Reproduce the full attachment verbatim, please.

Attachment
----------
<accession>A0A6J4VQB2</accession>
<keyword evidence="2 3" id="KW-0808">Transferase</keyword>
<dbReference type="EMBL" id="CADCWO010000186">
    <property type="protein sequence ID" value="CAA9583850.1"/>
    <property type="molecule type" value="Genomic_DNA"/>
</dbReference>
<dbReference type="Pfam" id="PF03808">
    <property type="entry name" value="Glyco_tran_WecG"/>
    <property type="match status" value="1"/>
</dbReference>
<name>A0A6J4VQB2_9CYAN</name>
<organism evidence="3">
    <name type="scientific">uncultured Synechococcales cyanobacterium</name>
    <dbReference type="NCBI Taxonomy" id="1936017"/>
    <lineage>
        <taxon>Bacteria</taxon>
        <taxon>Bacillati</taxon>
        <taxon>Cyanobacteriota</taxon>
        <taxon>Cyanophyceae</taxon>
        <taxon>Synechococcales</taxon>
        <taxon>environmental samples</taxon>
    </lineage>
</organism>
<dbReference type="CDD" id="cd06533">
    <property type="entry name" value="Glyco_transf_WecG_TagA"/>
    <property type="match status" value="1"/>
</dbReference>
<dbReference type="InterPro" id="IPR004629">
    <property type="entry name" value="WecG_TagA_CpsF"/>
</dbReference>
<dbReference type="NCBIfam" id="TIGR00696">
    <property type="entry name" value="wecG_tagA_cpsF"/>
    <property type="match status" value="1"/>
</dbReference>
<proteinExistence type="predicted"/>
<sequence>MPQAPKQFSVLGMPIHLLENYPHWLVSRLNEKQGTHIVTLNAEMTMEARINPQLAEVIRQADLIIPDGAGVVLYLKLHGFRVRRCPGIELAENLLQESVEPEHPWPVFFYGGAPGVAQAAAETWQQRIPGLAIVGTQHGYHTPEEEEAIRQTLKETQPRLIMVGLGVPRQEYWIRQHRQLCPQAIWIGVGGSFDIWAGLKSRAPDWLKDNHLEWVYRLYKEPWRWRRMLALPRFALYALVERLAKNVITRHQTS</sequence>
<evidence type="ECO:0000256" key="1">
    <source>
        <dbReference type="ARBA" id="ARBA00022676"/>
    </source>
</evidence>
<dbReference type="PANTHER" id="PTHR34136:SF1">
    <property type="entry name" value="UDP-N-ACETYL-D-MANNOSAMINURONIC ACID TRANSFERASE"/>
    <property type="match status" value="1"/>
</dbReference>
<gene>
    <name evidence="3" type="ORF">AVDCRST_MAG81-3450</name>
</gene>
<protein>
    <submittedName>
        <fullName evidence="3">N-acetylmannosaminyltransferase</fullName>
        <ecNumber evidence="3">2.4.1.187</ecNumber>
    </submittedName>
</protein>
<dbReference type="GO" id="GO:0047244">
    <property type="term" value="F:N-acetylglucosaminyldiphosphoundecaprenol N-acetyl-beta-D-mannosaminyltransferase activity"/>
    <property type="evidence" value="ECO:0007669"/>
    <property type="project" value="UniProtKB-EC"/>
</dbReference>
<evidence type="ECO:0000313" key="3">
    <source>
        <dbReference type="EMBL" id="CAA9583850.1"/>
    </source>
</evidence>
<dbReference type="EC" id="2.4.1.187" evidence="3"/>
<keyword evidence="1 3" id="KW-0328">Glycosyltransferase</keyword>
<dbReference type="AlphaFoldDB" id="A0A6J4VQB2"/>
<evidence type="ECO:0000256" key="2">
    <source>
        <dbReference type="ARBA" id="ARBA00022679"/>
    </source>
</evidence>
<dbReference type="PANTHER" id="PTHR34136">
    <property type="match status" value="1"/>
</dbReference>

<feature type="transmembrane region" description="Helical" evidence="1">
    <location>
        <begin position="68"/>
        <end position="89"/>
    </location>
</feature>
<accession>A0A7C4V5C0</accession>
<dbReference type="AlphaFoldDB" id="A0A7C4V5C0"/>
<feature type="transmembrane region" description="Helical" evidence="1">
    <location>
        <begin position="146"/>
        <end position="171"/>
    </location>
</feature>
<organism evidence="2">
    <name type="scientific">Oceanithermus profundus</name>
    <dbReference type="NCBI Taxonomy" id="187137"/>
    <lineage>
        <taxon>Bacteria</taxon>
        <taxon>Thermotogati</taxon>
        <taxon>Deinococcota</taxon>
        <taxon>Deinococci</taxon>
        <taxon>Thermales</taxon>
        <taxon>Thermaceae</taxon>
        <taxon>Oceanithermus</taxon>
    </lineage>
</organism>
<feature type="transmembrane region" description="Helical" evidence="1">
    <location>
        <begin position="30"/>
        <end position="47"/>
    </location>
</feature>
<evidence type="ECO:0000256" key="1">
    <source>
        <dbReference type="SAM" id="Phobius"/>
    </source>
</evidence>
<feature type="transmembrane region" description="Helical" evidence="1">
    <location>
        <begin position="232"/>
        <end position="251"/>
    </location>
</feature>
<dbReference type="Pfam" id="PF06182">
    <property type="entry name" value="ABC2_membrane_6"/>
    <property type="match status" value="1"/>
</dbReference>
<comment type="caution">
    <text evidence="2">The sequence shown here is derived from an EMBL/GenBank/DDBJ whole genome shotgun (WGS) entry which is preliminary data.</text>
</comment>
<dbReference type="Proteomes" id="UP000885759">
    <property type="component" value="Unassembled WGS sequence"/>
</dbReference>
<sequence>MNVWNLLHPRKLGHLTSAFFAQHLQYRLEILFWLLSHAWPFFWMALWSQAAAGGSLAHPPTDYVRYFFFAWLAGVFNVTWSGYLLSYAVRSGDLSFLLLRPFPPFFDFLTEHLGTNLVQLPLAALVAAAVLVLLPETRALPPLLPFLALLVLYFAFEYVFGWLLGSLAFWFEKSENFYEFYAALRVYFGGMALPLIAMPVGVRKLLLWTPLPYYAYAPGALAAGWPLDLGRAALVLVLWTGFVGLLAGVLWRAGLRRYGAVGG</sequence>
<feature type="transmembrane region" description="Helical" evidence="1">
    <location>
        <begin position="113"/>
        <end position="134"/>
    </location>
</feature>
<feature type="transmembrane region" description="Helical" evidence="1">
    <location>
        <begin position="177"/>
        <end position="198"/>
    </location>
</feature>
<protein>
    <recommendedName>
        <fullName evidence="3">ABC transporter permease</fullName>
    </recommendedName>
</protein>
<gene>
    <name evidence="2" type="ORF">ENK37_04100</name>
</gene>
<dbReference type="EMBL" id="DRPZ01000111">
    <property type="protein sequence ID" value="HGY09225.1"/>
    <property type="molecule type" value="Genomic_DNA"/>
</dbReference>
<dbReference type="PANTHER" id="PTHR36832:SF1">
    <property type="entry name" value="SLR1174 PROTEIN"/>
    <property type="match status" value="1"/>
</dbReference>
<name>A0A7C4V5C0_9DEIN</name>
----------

<accession>A0A6J4VQB2</accession>
<keyword evidence="2 3" id="KW-0808">Transferase</keyword>
<dbReference type="EMBL" id="CADCWO010000186">
    <property type="protein sequence ID" value="CAA9583850.1"/>
    <property type="molecule type" value="Genomic_DNA"/>
</dbReference>
<dbReference type="Pfam" id="PF03808">
    <property type="entry name" value="Glyco_tran_WecG"/>
    <property type="match status" value="1"/>
</dbReference>
<name>A0A6J4VQB2_9CYAN</name>
<organism evidence="3">
    <name type="scientific">uncultured Synechococcales cyanobacterium</name>
    <dbReference type="NCBI Taxonomy" id="1936017"/>
    <lineage>
        <taxon>Bacteria</taxon>
        <taxon>Bacillati</taxon>
        <taxon>Cyanobacteriota</taxon>
        <taxon>Cyanophyceae</taxon>
        <taxon>Synechococcales</taxon>
        <taxon>environmental samples</taxon>
    </lineage>
</organism>
<dbReference type="CDD" id="cd06533">
    <property type="entry name" value="Glyco_transf_WecG_TagA"/>
    <property type="match status" value="1"/>
</dbReference>
<dbReference type="InterPro" id="IPR004629">
    <property type="entry name" value="WecG_TagA_CpsF"/>
</dbReference>
<dbReference type="NCBIfam" id="TIGR00696">
    <property type="entry name" value="wecG_tagA_cpsF"/>
    <property type="match status" value="1"/>
</dbReference>
<proteinExistence type="predicted"/>
<sequence>MPQAPKQFSVLGMPIHLLENYPHWLVSRLNEKQGTHIVTLNAEMTMEARINPQLAEVIRQADLIIPDGAGVVLYLKLHGFRVRRCPGIELAENLLQESVEPEHPWPVFFYGGAPGVAQAAAETWQQRIPGLAIVGTQHGYHTPEEEEAIRQTLKETQPRLIMVGLGVPRQEYWIRQHRQLCPQAIWIGVGGSFDIWAGLKSRAPDWLKDNHLEWVYRLYKEPWRWRRMLALPRFALYALVERLAKNVITRHQTS</sequence>
<evidence type="ECO:0000256" key="1">
    <source>
        <dbReference type="ARBA" id="ARBA00022676"/>
    </source>
</evidence>
<dbReference type="PANTHER" id="PTHR34136:SF1">
    <property type="entry name" value="UDP-N-ACETYL-D-MANNOSAMINURONIC ACID TRANSFERASE"/>
    <property type="match status" value="1"/>
</dbReference>
<gene>
    <name evidence="3" type="ORF">AVDCRST_MAG81-3450</name>
</gene>
<protein>
    <submittedName>
        <fullName evidence="3">N-acetylmannosaminyltransferase</fullName>
        <ecNumber evidence="3">2.4.1.187</ecNumber>
    </submittedName>
</protein>
<dbReference type="GO" id="GO:0047244">
    <property type="term" value="F:N-acetylglucosaminyldiphosphoundecaprenol N-acetyl-beta-D-mannosaminyltransferase activity"/>
    <property type="evidence" value="ECO:0007669"/>
    <property type="project" value="UniProtKB-EC"/>
</dbReference>
<evidence type="ECO:0000313" key="3">
    <source>
        <dbReference type="EMBL" id="CAA9583850.1"/>
    </source>
</evidence>
<dbReference type="EC" id="2.4.1.187" evidence="3"/>
<keyword evidence="1 3" id="KW-0328">Glycosyltransferase</keyword>
<dbReference type="AlphaFoldDB" id="A0A6J4VQB2"/>
<evidence type="ECO:0000256" key="2">
    <source>
        <dbReference type="ARBA" id="ARBA00022679"/>
    </source>
</evidence>
<dbReference type="PANTHER" id="PTHR34136">
    <property type="match status" value="1"/>
</dbReference>

<feature type="transmembrane region" description="Helical" evidence="1">
    <location>
        <begin position="68"/>
        <end position="89"/>
    </location>
</feature>
<accession>A0A7C4V5C0</accession>
<dbReference type="AlphaFoldDB" id="A0A7C4V5C0"/>
<feature type="transmembrane region" description="Helical" evidence="1">
    <location>
        <begin position="146"/>
        <end position="171"/>
    </location>
</feature>
<organism evidence="2">
    <name type="scientific">Oceanithermus profundus</name>
    <dbReference type="NCBI Taxonomy" id="187137"/>
    <lineage>
        <taxon>Bacteria</taxon>
        <taxon>Thermotogati</taxon>
        <taxon>Deinococcota</taxon>
        <taxon>Deinococci</taxon>
        <taxon>Thermales</taxon>
        <taxon>Thermaceae</taxon>
        <taxon>Oceanithermus</taxon>
    </lineage>
</organism>
<feature type="transmembrane region" description="Helical" evidence="1">
    <location>
        <begin position="30"/>
        <end position="47"/>
    </location>
</feature>
<evidence type="ECO:0000256" key="1">
    <source>
        <dbReference type="SAM" id="Phobius"/>
    </source>
</evidence>
<feature type="transmembrane region" description="Helical" evidence="1">
    <location>
        <begin position="232"/>
        <end position="251"/>
    </location>
</feature>
<dbReference type="Pfam" id="PF06182">
    <property type="entry name" value="ABC2_membrane_6"/>
    <property type="match status" value="1"/>
</dbReference>
<comment type="caution">
    <text evidence="2">The sequence shown here is derived from an EMBL/GenBank/DDBJ whole genome shotgun (WGS) entry which is preliminary data.</text>
</comment>
<dbReference type="Proteomes" id="UP000885759">
    <property type="component" value="Unassembled WGS sequence"/>
</dbReference>
<sequence>MNVWNLLHPRKLGHLTSAFFAQHLQYRLEILFWLLSHAWPFFWMALWSQAAAGGSLAHPPTDYVRYFFFAWLAGVFNVTWSGYLLSYAVRSGDLSFLLLRPFPPFFDFLTEHLGTNLVQLPLAALVAAAVLVLLPETRALPPLLPFLALLVLYFAFEYVFGWLLGSLAFWFEKSENFYEFYAALRVYFGGMALPLIAMPVGVRKLLLWTPLPYYAYAPGALAAGWPLDLGRAALVLVLWTGFVGLLAGVLWRAGLRRYGAVGG</sequence>
<feature type="transmembrane region" description="Helical" evidence="1">
    <location>
        <begin position="113"/>
        <end position="134"/>
    </location>
</feature>
<feature type="transmembrane region" description="Helical" evidence="1">
    <location>
        <begin position="177"/>
        <end position="198"/>
    </location>
</feature>
<protein>
    <recommendedName>
        <fullName evidence="3">ABC transporter permease</fullName>
    </recommendedName>
</protein>
<gene>
    <name evidence="2" type="ORF">ENK37_04100</name>
</gene>
<dbReference type="EMBL" id="DRPZ01000111">
    <property type="protein sequence ID" value="HGY09225.1"/>
    <property type="molecule type" value="Genomic_DNA"/>
</dbReference>
<dbReference type="PANTHER" id="PTHR36832:SF1">
    <property type="entry name" value="SLR1174 PROTEIN"/>
    <property type="match status" value="1"/>
</dbReference>
<name>A0A7C4V5C0_9DEIN</name>